Emu are large animals and require a proper diet. Emu are fed daily. Some breeders measure out the proper amount of feed for each emu and set it out for each one. Some emu are free fed. This means that feed is put into a large bowl or trough and the animal feeds itself from this. It is important that emu have the right food. An improper diet causes them to have less meat and fat.

Breeders don't use any special equipment when raising emu. Because of this, they require very little land. The average emu farm is less than fifteen acres. The only thing that is used is vaccinations. Coastal breeders do vaccinate their emu to protect it against infections. Emu ranching is experiencing a growth as people are finding it rewarding and relatively easy to get into.
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In North Carolina the emu go from the farm to the slaughter house where the bird is made into a meat product. From here the emu goes to the Tarheel Emu Cooperative who helps to market the product. From here the meat goes to a broker who does the actual selling of the product to the supermarkets, restaurants, etc. Once the broker sells the meat it can be found in a retail outlet for people to buy. Some of the emu is being exported, but the majority of it remains in-state because it is still a new product.

When emu leave the farm it is carried in a horse trailer behind a car/truck to a slaughter house. After the emu is in a ready-to-eat form, it is transported in trucks. These trucks must have a freezer unit to keep the meat frozen. Since the industry is so new, this is how it has always been done.

Once the emu leave the farm and before the meat is packaged, emus must go through an inspection. The North Carolina Department of Agriculture or the United States Department of Agriculture (USDA) will do the inspection. The USDA sets the standards for emu grading. Each emu is graded separately from the rest.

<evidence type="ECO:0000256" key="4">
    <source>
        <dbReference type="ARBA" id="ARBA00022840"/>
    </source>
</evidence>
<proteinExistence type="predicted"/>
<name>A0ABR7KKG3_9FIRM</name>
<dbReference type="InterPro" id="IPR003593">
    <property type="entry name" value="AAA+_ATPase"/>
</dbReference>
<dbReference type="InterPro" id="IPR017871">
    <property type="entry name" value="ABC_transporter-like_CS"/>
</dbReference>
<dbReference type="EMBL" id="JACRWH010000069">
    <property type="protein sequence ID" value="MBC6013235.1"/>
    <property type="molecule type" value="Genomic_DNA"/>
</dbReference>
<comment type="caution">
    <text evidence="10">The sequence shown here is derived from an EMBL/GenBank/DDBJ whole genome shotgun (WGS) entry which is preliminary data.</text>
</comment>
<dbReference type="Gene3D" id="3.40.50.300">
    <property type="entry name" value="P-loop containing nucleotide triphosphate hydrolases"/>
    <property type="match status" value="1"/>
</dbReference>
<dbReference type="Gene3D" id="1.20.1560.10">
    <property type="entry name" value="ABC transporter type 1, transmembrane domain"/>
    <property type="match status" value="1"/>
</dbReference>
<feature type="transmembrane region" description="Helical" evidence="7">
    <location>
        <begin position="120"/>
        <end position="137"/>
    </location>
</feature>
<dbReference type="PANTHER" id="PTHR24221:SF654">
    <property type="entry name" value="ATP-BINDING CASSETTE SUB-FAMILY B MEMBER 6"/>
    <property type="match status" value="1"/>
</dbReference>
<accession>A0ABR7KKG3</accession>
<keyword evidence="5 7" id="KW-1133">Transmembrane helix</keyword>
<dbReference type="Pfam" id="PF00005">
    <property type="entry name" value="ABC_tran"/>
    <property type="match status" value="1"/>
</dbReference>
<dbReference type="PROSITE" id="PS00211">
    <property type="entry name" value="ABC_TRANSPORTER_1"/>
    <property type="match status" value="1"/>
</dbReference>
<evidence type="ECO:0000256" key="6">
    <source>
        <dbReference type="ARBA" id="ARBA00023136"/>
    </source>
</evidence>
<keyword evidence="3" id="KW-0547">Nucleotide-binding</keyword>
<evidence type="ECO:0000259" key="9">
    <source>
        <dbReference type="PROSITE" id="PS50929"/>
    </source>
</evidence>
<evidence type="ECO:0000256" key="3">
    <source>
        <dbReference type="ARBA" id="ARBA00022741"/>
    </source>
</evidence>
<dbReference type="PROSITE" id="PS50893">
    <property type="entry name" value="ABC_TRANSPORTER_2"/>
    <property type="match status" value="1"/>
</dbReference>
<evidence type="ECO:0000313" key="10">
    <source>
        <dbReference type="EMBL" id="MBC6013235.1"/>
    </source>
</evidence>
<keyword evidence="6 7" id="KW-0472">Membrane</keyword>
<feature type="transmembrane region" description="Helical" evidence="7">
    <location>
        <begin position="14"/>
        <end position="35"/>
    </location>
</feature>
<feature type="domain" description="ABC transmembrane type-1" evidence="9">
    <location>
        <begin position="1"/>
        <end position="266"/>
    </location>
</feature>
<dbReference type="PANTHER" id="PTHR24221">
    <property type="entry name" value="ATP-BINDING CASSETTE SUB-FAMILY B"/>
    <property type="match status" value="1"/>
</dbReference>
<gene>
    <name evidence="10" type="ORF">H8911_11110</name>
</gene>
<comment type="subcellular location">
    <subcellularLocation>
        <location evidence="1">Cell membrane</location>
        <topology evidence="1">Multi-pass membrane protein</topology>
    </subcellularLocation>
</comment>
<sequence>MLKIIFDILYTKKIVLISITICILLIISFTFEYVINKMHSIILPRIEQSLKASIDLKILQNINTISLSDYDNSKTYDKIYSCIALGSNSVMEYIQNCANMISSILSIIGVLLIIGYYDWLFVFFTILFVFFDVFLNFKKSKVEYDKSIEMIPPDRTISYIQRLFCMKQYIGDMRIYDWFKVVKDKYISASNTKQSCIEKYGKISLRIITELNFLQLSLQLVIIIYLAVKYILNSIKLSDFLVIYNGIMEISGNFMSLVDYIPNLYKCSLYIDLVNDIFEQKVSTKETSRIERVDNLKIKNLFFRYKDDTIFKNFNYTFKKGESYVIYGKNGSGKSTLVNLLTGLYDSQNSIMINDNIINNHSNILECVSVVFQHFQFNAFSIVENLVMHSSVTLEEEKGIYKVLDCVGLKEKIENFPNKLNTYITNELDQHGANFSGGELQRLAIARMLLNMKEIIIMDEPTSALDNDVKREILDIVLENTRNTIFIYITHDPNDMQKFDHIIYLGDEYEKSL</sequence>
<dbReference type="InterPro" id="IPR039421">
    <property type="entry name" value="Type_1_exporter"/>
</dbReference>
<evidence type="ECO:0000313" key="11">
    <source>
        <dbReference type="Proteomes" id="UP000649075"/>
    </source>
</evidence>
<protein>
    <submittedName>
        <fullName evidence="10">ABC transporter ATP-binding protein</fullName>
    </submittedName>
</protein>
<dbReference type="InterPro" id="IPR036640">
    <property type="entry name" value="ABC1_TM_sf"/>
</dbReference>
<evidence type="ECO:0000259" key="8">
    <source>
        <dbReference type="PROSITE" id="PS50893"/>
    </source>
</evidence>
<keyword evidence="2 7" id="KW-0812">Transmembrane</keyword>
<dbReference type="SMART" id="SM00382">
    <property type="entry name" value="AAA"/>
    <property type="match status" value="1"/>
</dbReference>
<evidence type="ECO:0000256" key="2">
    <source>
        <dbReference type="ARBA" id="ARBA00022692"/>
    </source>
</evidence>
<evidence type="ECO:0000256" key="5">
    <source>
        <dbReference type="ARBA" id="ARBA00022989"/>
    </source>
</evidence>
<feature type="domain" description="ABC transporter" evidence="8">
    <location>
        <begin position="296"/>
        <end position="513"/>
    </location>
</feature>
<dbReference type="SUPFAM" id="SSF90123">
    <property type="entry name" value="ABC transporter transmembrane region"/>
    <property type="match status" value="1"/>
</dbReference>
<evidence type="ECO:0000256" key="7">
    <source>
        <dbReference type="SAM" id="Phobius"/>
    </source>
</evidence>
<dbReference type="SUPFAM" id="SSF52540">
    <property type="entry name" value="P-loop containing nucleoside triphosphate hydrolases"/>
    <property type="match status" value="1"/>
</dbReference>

Once the meat is packaged, it is ready to be shipped. Emu meat is delivered in freezer containers to a variety of outlets. Most emu meat is usually sold frozen. In North Carolina emu meat is found in a variety of ways: ground, patties, steaks and breakfast sausage. The meat is vacuum-packed to make sure that it stays fresh. Vacuum-packed means that the product is sealed with no air inside the package. It is done this way because the meat can stay fresh longer packed this way.

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When you go to buy emu meat make sure to look at the meat. Make sure that there are no discolorations on the meat. Remember to check the label. All emu meat must carry a label. Each breeder of emu has its own label.

Emu is another choice for people to make when eating from the meat group of the food pyramid. It is recommended that people eat two to three servings of meat, poultry, fish, dry beans, eggs or nuts daily. Emu meat is a healthy alternative to beef for red meat. It is 97% fat free. It is also higher in protein, Vitamin C and iron than beef and lower in cholesterol than chicken.

Emu are a great choice for eating and for using in lots of products. Make sure to look at the items you buy from the grocery store like hair spray, lotion and lip balm to see if it contains emu oil. And remember that Goodness Grows In North Carolina!!

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1. docile: manageable and obedient; easily taught things
2. primitive: simple; how it is at first without any changes
3. emollient: something that softens or soothes, especially the skin
4. anti-bacterial: kills bacteria (germs)
5. anti-inflammatory: acts against imflammations which are when part of your body has redness, swelling or pain due to an injury or infection (sickness)
6. anti-microbial: capable of destroying the growth of microorganisms which is a plant or animal so small you need to look at it under a microscope to see it.
7. non-toxic: not poisonous